Google Glass isn’t a perfect product, hardly surprising given that it’s still officially in its beta stage, but this company thinks it can come up with something better, and solve some of the problems long-term Glass users have been highlighting. The firm is Mota, which recently hit the headlines with its SmartRing, and we got a chance to see an early prototype version of its SmartGlass, which it thinks can challenge Google famous specs.
Seeing them up close, Mota’s SmartGlass make an instant impression, because they look like big, lens-less sunglasses. Resplendent in sporty white and red, they have a uniform, more symmetrical design than Google’s smart glasses, and there’s a good reason for that according to Mota co-founder Kevin Faro. He told us by splitting the battery in two, and equally distributing it in both arms, heat generation is minimized.
Anyone who has spent time with Google Glass on their face knows it can get pretty hot, so this is a key alteration. Although details on how it would be achieved were slim, Mota also expects to cut the power consumption in half, extending the battery’s usage time beyond that of Google’s efforts. There is a compromise here, in that the early Mota SmartGlass won’t run Android, but a custom Java-based operating system with an open software development kit available for developers. One benefit will be compatibility with both Android and iOS, so both operating systems will get access to all the features. In the future though, there is a chance Android Wear will be installed on the Mota SmartGlass.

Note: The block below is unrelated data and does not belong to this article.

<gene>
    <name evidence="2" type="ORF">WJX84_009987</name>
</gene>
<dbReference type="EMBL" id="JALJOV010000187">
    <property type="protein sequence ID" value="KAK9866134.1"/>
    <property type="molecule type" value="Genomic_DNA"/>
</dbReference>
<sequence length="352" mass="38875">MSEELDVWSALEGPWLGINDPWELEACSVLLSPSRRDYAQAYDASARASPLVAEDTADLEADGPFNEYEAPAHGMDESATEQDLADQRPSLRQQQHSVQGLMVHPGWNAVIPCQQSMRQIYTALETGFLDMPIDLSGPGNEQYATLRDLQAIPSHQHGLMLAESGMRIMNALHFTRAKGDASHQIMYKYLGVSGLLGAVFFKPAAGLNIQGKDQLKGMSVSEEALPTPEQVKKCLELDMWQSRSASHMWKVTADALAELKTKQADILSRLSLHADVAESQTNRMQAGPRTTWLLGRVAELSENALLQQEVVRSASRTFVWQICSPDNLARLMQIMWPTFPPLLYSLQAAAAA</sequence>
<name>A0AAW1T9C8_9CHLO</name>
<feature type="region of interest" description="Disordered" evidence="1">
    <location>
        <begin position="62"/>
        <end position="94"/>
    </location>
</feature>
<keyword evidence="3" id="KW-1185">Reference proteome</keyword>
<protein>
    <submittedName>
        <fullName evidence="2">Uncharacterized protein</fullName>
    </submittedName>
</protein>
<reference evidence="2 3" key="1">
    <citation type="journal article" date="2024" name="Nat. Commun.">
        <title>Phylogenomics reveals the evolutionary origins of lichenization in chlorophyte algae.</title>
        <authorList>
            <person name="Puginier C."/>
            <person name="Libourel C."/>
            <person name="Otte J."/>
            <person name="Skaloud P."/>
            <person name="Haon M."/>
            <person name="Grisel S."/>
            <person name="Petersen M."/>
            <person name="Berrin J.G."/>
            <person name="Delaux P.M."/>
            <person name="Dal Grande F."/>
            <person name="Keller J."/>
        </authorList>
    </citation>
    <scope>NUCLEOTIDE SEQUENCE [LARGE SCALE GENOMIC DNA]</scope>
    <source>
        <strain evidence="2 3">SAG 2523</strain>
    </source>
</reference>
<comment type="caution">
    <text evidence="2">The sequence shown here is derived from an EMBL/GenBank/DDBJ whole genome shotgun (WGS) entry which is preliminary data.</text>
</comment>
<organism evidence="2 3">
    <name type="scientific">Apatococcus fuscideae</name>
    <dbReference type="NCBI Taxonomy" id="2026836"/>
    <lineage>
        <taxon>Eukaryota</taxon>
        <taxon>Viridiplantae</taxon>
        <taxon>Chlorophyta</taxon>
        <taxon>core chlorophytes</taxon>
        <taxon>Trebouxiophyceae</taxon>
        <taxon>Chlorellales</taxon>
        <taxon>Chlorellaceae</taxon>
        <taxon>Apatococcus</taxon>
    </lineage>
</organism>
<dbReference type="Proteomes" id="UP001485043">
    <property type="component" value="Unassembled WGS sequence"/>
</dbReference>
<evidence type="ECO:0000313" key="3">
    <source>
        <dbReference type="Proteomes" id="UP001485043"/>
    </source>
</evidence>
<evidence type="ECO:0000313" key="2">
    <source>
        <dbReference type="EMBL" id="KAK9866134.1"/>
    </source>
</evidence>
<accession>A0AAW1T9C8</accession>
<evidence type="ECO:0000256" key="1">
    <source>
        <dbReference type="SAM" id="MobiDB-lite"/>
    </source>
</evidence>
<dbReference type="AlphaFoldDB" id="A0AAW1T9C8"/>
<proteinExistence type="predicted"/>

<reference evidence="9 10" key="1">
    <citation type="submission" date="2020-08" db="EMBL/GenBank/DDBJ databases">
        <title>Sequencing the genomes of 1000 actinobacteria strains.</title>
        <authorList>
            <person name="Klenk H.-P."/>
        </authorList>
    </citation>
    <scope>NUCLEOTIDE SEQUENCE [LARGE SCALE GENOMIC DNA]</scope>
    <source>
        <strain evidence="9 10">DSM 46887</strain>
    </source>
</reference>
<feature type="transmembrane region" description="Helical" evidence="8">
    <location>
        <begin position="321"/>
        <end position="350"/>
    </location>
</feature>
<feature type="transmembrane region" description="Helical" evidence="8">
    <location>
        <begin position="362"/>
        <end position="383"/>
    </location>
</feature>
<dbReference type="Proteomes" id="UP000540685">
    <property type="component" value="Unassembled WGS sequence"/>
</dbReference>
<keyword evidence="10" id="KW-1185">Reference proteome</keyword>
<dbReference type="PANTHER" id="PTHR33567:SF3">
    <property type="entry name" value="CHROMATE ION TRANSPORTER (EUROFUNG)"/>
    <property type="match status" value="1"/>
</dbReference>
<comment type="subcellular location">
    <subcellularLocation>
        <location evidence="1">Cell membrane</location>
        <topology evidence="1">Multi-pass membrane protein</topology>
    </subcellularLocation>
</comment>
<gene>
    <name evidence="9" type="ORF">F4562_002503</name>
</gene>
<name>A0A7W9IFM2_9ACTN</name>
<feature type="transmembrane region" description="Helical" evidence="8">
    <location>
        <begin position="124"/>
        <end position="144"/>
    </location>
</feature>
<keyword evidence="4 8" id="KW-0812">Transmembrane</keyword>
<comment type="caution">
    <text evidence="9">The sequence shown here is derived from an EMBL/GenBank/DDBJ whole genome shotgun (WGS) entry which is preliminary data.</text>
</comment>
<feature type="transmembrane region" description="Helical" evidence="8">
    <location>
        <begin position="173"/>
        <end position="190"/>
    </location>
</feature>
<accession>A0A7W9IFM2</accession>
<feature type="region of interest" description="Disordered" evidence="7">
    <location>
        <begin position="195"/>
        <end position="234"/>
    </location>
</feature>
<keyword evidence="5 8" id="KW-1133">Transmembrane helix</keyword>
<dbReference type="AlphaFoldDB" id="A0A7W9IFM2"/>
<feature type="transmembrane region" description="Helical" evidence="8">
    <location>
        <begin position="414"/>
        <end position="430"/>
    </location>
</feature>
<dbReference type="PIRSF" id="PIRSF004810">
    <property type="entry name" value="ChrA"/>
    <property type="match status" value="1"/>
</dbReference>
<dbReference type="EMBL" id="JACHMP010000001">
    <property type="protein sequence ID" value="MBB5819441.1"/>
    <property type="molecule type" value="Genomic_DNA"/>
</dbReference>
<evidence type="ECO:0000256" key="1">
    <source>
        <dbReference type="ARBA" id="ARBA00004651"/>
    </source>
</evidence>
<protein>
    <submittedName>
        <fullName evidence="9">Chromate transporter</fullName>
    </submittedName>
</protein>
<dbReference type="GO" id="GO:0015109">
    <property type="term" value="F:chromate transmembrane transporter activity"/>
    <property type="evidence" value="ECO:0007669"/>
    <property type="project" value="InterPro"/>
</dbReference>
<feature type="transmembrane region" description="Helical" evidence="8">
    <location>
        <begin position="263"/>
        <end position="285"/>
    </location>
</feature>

Swappable frames, and a low price
If you’re not keen on the design seen here, then don’t worry, it’s not final, and could change before SmartGlass is official. It will also be joined by other options. Mota wants to offer a selection of different frames for SmartGlass, all of which would change its appearance entirely, so they could be altered to fit in with specific environments, like the office or the gym. An often repeated argument against wearing Glass is its overt geekiness, and making SmartGlass more visually appealing and appropriate for a wide range of situations, could be a winning move.
The Mota SmartGlass is still in the developmental stages, and the final specifications haven’t been decided upon. Faro wouldn’t go into specifics, so as to avoid any disappointment when the launch comes around. He did say the feature list would be comparable to Google Glass, and was proud to show the main internal component and circuit board was ready to go. A stills and video camera is certain, and a series of gesture controls are also being worked on. Faro demonstrated how the camera would “see” these gestures and act accordingly. For example, making a “frame” with your fingers and thumbs would snap a picture.
It sounds great, and Faro was confident SmartGlass will be ready for launch in the next six months or so. It’ll most likely start out as a crowd-funding project, just like the SmartRing, and we’re told the approximate price will be $400, less than a third of the current price of Google Glass. We’ll find out in 2015 if Mota’s ambitious plan becomes reality.